(Warning: there’s almost 2,000 years of history to write about, so this is a very picture-heavy post.)
Chester began as a Roman fort, founded in 79 AD. Its name, Castra Deva, meant ‘the fort on the Dee’. In time the original timber fort was replaced with something more substantial, and a settlement grew up around it. The Romans called the settlement Deva, but unlike Londinium the Roman name was lost over time.
There are Roman remains dotted all around the city. The Roman Gardens holds a large collection of them.
|Column remains in the Roman Gardens|
It’s hard to believe that 100 years ago no-one knew there was an amphitheatre in Chester; it was only discovered in 1929. Now around half of it is visible, although many of the remains are too fragile to be exposed to the elements, so have been covered over. It doesn’t look much from above, but it is thought that it could hold up to 7,000 spectators.
|The amphitheatre, seen from the city walls|
When I was a member of Ya Raqs we had several opportunities to dance in the amphitheatre. Performing to a huge crowd, in a space originally used so long ago, was a very special experience.
|This Is Deva 2011, photograph by Sharon Baskerville|
The city walls have been rebuilt many times over the years, but a few Roman sections still remain.
|A section of the Roman wall,near the Northgate|
At two miles long, the walls provide an almost complete circuit of the medieval city. There were four main gates, all of which were replaced with simple archways once the walls were no longer needed as defence. One of the medieval gates does remain however. The Kaleyard gate was cut to give the monks of what was then the abbey (now the cathedral) access to their vegetable garden (kaleyard), which was outside the walls. Permission to build the gate was only granted on condition that it was locked at 9pm every night. A notice on the gate warns that the gate is still locked at this time.
|The Kaleyard Gate, from outside the walls|
Today the walls provide a route for a traffic-free stroll.
|The River Dee, the Old Bridge, and the walls|
|Looking along the walls to the Phoenix Tower|
|The Phoenix Tower and walls from below|
Also on the walls, over the east gate, is the Eastgate Clock. Built to celebrate Queen Victoria's Diamond Jubilee in 1897, it is allegedly the second-most photographed clock in Britain after Big Ben.
|The Eastgate Clock|
Other cities in Britain have walls. Other places in Britain have a Roman amphitheatre. But nowhere else has the Rows. It’s not clear how they came about, but Chester’s unique double-decked shops have existed for 700 years. They are mostly around the Cross, the point where the four main streets join.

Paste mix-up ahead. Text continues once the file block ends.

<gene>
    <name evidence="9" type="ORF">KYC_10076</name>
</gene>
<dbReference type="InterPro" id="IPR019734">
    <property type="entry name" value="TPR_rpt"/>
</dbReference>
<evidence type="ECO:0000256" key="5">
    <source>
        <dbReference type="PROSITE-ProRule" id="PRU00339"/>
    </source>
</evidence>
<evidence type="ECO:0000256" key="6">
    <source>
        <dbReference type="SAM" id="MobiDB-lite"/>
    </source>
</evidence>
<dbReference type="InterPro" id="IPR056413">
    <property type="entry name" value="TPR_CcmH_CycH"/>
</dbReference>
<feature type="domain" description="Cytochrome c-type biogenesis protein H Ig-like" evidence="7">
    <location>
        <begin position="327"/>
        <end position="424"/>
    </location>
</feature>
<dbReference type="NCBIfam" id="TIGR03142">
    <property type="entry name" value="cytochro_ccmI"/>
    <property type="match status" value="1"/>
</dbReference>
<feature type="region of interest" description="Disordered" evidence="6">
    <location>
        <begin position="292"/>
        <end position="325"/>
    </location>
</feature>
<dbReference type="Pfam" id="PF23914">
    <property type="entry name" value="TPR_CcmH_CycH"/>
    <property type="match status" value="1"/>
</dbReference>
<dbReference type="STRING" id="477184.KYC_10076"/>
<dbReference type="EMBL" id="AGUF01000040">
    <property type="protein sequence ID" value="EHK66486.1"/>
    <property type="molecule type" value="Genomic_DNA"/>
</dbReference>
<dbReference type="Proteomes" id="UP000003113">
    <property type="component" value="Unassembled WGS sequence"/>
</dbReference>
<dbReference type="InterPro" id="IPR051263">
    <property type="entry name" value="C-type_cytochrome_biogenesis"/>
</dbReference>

|Chester Cross, and some of the Rows|
At ground level there is one shop, usually with steps down to a floor lower than the street itself. Then there are steps up to a covered walkway (the Row itself), which gives access to another shop. As these shops cannot be seen from ground level, they often advertise their presence with hanging signs. The other side of the walkway has a flat area which was originally filled with market stalls.
|Watergate Street Row, south side, showing the low ground floor shops|
|Watergate Street Row, north side, Booth's Mansion|
|The Row in front of Booth's Mansion|
The city has many fine Tudor and Georgian buildings.
|The Falcon, originally built around 1200|
|The Nine Houses almshouses, built around 1650|
|The Bear and Billet, built 1664|
|The Bluecoat charity school and almshouses, built 1717|
Not everything built in black and white is Tudor, however. There are a number of Victorian and Edwardian half-timbered 'revival' buildings as well.
|Northgate Street, the date 1897 is just visible above the red sign|
The Grosvenor Arcade, now part of the Grosvenor Shopping Centre, was built in the early twentieth century. Originally it had a frontage of cream tiles, but this provoked so much complaint that in the end the front was remodelled in a way considered more appropriate for Chester. Now only the interior and ground floor level of the front give an idea of what the original looked like.
|The 'new' front of the Grosvenor Shopping Centre|
|The original tiled decoration|
|Glazed figurative corbels, and the world's least sympathetic wiring placement|
Bringing things right up-to-date is Chester's newest building; Storyhouse. Opened a couple of months ago, this arts centre contains a theatre, library, cinema and café, in a building which incorporates the old Art Deco Odeon cinema.
Even this long post has felt like a whistle-stop tour; I have missed so much out. So I'll finish with a shameless plug for my for friend Clare Dudman's fascinating book Real Chester, which is crammed full of stories and personal observations about the city.
* - It may not feel like a city. In fact it may often feel like a large village (especially if, like me, you live close enough to the centre to walk everywhere), but Chester is very clear on the fact that it is a city. When an article about the soap Hollyoaks in the Daily Mail last year made reference to "the fictional town of Chester", the word "town" almost caused more outrage than the word "fictional".